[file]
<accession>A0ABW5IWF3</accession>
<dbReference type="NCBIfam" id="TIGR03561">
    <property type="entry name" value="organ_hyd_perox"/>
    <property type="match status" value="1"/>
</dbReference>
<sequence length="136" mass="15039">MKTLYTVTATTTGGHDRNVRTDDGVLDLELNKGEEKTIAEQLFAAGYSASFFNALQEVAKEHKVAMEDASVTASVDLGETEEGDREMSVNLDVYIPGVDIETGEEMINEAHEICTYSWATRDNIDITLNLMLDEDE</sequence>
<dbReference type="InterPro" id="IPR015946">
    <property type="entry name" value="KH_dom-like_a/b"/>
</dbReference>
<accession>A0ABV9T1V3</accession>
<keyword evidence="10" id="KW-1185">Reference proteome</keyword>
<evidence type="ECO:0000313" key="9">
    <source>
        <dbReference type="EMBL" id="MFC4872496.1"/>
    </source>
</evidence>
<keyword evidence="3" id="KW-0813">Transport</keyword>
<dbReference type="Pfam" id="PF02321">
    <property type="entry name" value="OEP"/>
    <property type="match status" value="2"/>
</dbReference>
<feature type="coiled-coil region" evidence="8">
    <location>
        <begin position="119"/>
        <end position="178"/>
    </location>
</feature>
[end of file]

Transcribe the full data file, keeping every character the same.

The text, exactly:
<accession>A0ABW5IWF3</accession>
<dbReference type="NCBIfam" id="TIGR03561">
    <property type="entry name" value="organ_hyd_perox"/>
    <property type="match status" value="1"/>
</dbReference>
<sequence length="136" mass="15039">MKTLYTVTATTTGGHDRNVRTDDGVLDLELNKGEEKTIAEQLFAAGYSASFFNALQEVAKEHKVAMEDASVTASVDLGETEEGDREMSVNLDVYIPGVDIETGEEMINEAHEICTYSWATRDNIDITLNLMLDEDE</sequence>
<dbReference type="InterPro" id="IPR015946">
    <property type="entry name" value="KH_dom-like_a/b"/>
</dbReference>
<accession>A0ABV9T1V3</accession>
<keyword evidence="10" id="KW-1185">Reference proteome</keyword>
<evidence type="ECO:0000313" key="9">
    <source>
        <dbReference type="EMBL" id="MFC4872496.1"/>
    </source>
</evidence>
<keyword evidence="3" id="KW-0813">Transport</keyword>
<dbReference type="Pfam" id="PF02321">
    <property type="entry name" value="OEP"/>
    <property type="match status" value="2"/>
</dbReference>
<feature type="coiled-coil region" evidence="8">
    <location>
        <begin position="119"/>
        <end position="178"/>
    </location>
</feature>